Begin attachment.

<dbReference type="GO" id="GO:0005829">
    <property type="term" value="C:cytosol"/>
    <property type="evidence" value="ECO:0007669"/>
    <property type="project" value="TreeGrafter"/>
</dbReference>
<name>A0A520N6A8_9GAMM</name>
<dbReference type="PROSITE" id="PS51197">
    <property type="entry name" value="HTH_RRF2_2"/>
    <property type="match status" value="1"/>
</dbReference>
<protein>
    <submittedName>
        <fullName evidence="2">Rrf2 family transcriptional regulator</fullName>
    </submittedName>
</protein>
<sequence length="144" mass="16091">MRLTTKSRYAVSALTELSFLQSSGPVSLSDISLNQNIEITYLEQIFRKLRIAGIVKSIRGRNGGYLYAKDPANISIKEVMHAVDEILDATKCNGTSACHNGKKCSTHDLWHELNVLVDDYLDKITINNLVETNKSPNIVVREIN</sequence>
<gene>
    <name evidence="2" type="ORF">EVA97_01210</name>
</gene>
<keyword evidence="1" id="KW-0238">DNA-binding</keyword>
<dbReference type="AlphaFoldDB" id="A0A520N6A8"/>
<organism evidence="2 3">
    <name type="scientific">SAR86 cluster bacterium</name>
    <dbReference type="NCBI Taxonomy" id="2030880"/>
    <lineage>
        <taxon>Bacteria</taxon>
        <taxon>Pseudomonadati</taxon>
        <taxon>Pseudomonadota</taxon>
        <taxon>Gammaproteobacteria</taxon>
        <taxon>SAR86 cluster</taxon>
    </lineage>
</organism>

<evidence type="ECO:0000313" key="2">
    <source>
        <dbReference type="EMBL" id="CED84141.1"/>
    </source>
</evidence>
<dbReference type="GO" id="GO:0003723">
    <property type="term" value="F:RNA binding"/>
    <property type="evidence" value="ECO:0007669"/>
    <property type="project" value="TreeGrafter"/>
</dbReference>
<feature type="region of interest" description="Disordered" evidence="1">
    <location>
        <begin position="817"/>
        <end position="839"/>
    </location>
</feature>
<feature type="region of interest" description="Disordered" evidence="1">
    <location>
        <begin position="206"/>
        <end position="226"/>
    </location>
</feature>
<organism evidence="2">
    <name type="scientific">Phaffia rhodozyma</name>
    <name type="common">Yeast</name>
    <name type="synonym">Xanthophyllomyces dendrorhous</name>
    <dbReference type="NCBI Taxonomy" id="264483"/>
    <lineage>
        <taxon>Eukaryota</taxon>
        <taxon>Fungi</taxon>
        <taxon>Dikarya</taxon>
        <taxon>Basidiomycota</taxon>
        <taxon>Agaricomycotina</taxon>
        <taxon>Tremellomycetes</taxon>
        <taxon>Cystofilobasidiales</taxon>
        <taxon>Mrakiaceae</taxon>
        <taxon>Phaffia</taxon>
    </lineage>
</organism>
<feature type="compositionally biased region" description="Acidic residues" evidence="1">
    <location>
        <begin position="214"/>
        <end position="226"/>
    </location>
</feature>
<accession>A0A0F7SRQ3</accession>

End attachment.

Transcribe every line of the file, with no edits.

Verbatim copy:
<dbReference type="GO" id="GO:0005829">
    <property type="term" value="C:cytosol"/>
    <property type="evidence" value="ECO:0007669"/>
    <property type="project" value="TreeGrafter"/>
</dbReference>
<name>A0A520N6A8_9GAMM</name>
<dbReference type="PROSITE" id="PS51197">
    <property type="entry name" value="HTH_RRF2_2"/>
    <property type="match status" value="1"/>
</dbReference>
<protein>
    <submittedName>
        <fullName evidence="2">Rrf2 family transcriptional regulator</fullName>
    </submittedName>
</protein>
<sequence length="144" mass="16091">MRLTTKSRYAVSALTELSFLQSSGPVSLSDISLNQNIEITYLEQIFRKLRIAGIVKSIRGRNGGYLYAKDPANISIKEVMHAVDEILDATKCNGTSACHNGKKCSTHDLWHELNVLVDDYLDKITINNLVETNKSPNIVVREIN</sequence>
<gene>
    <name evidence="2" type="ORF">EVA97_01210</name>
</gene>
<keyword evidence="1" id="KW-0238">DNA-binding</keyword>
<dbReference type="AlphaFoldDB" id="A0A520N6A8"/>
<organism evidence="2 3">
    <name type="scientific">SAR86 cluster bacterium</name>
    <dbReference type="NCBI Taxonomy" id="2030880"/>
    <lineage>
        <taxon>Bacteria</taxon>
        <taxon>Pseudomonadati</taxon>
        <taxon>Pseudomonadota</taxon>
        <taxon>Gammaproteobacteria</taxon>
        <taxon>SAR86 cluster</taxon>
    </lineage>
</organism>

<evidence type="ECO:0000313" key="2">
    <source>
        <dbReference type="EMBL" id="CED84141.1"/>
    </source>
</evidence>
<dbReference type="GO" id="GO:0003723">
    <property type="term" value="F:RNA binding"/>
    <property type="evidence" value="ECO:0007669"/>
    <property type="project" value="TreeGrafter"/>
</dbReference>
<feature type="region of interest" description="Disordered" evidence="1">
    <location>
        <begin position="817"/>
        <end position="839"/>
    </location>
</feature>
<feature type="region of interest" description="Disordered" evidence="1">
    <location>
        <begin position="206"/>
        <end position="226"/>
    </location>
</feature>
<organism evidence="2">
    <name type="scientific">Phaffia rhodozyma</name>
    <name type="common">Yeast</name>
    <name type="synonym">Xanthophyllomyces dendrorhous</name>
    <dbReference type="NCBI Taxonomy" id="264483"/>
    <lineage>
        <taxon>Eukaryota</taxon>
        <taxon>Fungi</taxon>
        <taxon>Dikarya</taxon>
        <taxon>Basidiomycota</taxon>
        <taxon>Agaricomycotina</taxon>
        <taxon>Tremellomycetes</taxon>
        <taxon>Cystofilobasidiales</taxon>
        <taxon>Mrakiaceae</taxon>
        <taxon>Phaffia</taxon>
    </lineage>
</organism>
<feature type="compositionally biased region" description="Acidic residues" evidence="1">
    <location>
        <begin position="214"/>
        <end position="226"/>
    </location>
</feature>
<accession>A0A0F7SRQ3</accession>